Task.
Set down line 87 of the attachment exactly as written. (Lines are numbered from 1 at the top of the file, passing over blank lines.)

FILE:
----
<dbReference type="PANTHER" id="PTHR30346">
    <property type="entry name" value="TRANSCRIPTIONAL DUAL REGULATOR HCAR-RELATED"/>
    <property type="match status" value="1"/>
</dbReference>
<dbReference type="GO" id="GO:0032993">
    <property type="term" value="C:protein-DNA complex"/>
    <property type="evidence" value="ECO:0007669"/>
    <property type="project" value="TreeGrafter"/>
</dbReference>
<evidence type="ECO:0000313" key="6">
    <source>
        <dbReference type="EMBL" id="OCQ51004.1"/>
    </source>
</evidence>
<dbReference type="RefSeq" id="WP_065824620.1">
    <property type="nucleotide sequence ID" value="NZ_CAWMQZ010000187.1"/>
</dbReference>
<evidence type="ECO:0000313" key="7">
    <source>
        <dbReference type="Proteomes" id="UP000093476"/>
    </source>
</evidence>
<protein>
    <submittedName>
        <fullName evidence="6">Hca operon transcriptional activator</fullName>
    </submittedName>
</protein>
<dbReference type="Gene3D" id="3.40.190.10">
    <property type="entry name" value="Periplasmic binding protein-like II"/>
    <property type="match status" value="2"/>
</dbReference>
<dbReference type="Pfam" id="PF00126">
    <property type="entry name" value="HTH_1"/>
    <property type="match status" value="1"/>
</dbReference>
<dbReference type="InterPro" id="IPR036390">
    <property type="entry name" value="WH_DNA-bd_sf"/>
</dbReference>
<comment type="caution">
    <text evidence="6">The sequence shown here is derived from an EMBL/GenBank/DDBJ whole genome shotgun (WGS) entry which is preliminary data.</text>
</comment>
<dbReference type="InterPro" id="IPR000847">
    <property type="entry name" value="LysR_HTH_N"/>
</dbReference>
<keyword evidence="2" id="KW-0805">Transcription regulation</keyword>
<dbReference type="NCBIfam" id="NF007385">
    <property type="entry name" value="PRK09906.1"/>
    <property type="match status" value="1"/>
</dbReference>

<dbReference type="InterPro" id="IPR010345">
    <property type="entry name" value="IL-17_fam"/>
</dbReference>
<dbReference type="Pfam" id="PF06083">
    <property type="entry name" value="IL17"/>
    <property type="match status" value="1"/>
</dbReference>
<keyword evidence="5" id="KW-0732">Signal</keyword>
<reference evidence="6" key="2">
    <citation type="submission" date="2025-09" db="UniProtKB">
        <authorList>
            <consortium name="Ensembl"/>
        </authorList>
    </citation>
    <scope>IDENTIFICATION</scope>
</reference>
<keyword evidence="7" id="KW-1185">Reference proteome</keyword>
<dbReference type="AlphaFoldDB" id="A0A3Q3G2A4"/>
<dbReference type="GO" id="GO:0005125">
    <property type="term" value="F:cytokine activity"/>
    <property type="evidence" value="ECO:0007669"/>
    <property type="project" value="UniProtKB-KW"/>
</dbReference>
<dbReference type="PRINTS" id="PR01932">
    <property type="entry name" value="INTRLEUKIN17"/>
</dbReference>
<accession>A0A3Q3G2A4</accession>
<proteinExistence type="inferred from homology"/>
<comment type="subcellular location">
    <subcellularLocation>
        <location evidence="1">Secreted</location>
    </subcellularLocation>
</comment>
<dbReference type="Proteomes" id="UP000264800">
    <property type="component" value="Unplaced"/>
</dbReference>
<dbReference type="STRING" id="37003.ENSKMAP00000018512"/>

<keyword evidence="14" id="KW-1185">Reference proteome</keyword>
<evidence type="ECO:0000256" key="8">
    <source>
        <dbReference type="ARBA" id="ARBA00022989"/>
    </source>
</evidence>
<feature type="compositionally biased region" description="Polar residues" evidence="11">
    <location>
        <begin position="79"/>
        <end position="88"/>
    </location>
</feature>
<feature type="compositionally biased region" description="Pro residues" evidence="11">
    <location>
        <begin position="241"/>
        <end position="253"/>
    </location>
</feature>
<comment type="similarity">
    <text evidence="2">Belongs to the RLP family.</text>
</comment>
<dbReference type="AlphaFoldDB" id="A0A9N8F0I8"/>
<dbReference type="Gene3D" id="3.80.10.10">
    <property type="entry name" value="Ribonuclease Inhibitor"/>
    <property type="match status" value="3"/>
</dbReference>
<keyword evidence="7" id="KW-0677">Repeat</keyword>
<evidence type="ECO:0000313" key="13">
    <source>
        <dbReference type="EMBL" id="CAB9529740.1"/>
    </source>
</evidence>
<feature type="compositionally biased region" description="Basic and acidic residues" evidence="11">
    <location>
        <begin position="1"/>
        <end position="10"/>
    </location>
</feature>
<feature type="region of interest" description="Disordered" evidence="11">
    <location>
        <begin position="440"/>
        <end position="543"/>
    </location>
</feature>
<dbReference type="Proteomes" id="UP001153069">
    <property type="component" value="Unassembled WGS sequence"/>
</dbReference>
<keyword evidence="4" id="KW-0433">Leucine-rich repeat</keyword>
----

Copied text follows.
<keyword evidence="14" id="KW-1185">Reference proteome</keyword>